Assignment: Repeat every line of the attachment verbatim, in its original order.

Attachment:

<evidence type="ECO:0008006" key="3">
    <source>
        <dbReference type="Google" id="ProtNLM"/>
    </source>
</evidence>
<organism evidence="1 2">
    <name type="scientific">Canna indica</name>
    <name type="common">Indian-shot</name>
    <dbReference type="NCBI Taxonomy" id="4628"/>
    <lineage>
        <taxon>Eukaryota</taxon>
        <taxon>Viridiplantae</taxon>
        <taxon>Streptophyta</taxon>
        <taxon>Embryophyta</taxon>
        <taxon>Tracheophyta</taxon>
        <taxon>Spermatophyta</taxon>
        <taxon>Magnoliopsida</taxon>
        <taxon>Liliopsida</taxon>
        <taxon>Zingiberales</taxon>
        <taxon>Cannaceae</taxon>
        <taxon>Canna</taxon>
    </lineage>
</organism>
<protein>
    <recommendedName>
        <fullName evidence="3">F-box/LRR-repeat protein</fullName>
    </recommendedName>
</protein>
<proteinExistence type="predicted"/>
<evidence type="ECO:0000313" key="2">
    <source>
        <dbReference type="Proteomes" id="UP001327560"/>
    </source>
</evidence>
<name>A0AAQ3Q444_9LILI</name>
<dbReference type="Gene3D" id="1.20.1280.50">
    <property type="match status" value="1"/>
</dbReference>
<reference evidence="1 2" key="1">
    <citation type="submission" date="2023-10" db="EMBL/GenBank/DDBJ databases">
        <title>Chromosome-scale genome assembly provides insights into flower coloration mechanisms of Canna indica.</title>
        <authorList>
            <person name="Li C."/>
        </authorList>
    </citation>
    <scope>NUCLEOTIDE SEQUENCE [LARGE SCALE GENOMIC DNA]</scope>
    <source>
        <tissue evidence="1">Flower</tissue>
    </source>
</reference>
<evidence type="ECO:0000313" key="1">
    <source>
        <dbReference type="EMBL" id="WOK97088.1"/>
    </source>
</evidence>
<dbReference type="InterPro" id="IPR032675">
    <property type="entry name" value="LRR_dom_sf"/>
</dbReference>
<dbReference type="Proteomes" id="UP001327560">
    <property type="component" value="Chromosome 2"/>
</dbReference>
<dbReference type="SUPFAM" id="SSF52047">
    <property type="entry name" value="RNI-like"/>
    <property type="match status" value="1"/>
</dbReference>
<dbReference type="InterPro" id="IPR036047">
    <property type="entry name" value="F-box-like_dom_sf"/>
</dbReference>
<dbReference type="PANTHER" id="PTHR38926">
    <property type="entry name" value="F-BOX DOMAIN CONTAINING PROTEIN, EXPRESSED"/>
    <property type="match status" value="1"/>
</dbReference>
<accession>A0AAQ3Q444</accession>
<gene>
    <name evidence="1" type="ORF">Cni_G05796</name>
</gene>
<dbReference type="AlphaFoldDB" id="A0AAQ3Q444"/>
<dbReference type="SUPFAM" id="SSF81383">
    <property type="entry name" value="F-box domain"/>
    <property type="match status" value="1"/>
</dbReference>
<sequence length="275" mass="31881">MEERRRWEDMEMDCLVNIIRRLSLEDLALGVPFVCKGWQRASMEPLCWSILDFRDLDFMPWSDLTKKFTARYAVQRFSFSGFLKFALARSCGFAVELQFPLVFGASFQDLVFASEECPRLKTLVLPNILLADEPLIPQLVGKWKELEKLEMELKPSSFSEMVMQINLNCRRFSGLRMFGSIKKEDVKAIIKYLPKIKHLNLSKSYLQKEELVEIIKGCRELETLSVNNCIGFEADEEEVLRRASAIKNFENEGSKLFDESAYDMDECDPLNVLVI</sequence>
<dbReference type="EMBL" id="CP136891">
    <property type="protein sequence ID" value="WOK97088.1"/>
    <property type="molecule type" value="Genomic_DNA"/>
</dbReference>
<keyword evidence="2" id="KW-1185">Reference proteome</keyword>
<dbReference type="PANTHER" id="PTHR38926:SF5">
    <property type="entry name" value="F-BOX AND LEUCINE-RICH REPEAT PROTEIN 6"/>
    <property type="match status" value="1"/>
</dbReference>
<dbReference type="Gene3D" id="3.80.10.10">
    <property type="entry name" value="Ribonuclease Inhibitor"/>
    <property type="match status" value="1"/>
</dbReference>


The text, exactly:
<evidence type="ECO:0008006" key="3">
    <source>
        <dbReference type="Google" id="ProtNLM"/>
    </source>
</evidence>
<organism evidence="1 2">
    <name type="scientific">Canna indica</name>
    <name type="common">Indian-shot</name>
    <dbReference type="NCBI Taxonomy" id="4628"/>
    <lineage>
        <taxon>Eukaryota</taxon>
        <taxon>Viridiplantae</taxon>
        <taxon>Streptophyta</taxon>
        <taxon>Embryophyta</taxon>
        <taxon>Tracheophyta</taxon>
        <taxon>Spermatophyta</taxon>
        <taxon>Magnoliopsida</taxon>
        <taxon>Liliopsida</taxon>
        <taxon>Zingiberales</taxon>
        <taxon>Cannaceae</taxon>
        <taxon>Canna</taxon>
    </lineage>
</organism>
<protein>
    <recommendedName>
        <fullName evidence="3">F-box/LRR-repeat protein</fullName>
    </recommendedName>
</protein>
<proteinExistence type="predicted"/>
<evidence type="ECO:0000313" key="2">
    <source>
        <dbReference type="Proteomes" id="UP001327560"/>
    </source>
</evidence>
<name>A0AAQ3Q444_9LILI</name>
<dbReference type="Gene3D" id="1.20.1280.50">
    <property type="match status" value="1"/>
</dbReference>
<reference evidence="1 2" key="1">
    <citation type="submission" date="2023-10" db="EMBL/GenBank/DDBJ databases">
        <title>Chromosome-scale genome assembly provides insights into flower coloration mechanisms of Canna indica.</title>
        <authorList>
            <person name="Li C."/>
        </authorList>
    </citation>
    <scope>NUCLEOTIDE SEQUENCE [LARGE SCALE GENOMIC DNA]</scope>
    <source>
        <tissue evidence="1">Flower</tissue>
    </source>
</reference>
<evidence type="ECO:0000313" key="1">
    <source>
        <dbReference type="EMBL" id="WOK97088.1"/>
    </source>
</evidence>
<dbReference type="InterPro" id="IPR032675">
    <property type="entry name" value="LRR_dom_sf"/>
</dbReference>
<dbReference type="Proteomes" id="UP001327560">
    <property type="component" value="Chromosome 2"/>
</dbReference>
<dbReference type="SUPFAM" id="SSF52047">
    <property type="entry name" value="RNI-like"/>
    <property type="match status" value="1"/>
</dbReference>
<dbReference type="InterPro" id="IPR036047">
    <property type="entry name" value="F-box-like_dom_sf"/>
</dbReference>
<dbReference type="PANTHER" id="PTHR38926">
    <property type="entry name" value="F-BOX DOMAIN CONTAINING PROTEIN, EXPRESSED"/>
    <property type="match status" value="1"/>
</dbReference>
<accession>A0AAQ3Q444</accession>
<gene>
    <name evidence="1" type="ORF">Cni_G05796</name>
</gene>
<dbReference type="AlphaFoldDB" id="A0AAQ3Q444"/>
<dbReference type="SUPFAM" id="SSF81383">
    <property type="entry name" value="F-box domain"/>
    <property type="match status" value="1"/>
</dbReference>
<sequence length="275" mass="31881">MEERRRWEDMEMDCLVNIIRRLSLEDLALGVPFVCKGWQRASMEPLCWSILDFRDLDFMPWSDLTKKFTARYAVQRFSFSGFLKFALARSCGFAVELQFPLVFGASFQDLVFASEECPRLKTLVLPNILLADEPLIPQLVGKWKELEKLEMELKPSSFSEMVMQINLNCRRFSGLRMFGSIKKEDVKAIIKYLPKIKHLNLSKSYLQKEELVEIIKGCRELETLSVNNCIGFEADEEEVLRRASAIKNFENEGSKLFDESAYDMDECDPLNVLVI</sequence>
<dbReference type="EMBL" id="CP136891">
    <property type="protein sequence ID" value="WOK97088.1"/>
    <property type="molecule type" value="Genomic_DNA"/>
</dbReference>
<keyword evidence="2" id="KW-1185">Reference proteome</keyword>
<dbReference type="PANTHER" id="PTHR38926:SF5">
    <property type="entry name" value="F-BOX AND LEUCINE-RICH REPEAT PROTEIN 6"/>
    <property type="match status" value="1"/>
</dbReference>
<dbReference type="Gene3D" id="3.80.10.10">
    <property type="entry name" value="Ribonuclease Inhibitor"/>
    <property type="match status" value="1"/>
</dbReference>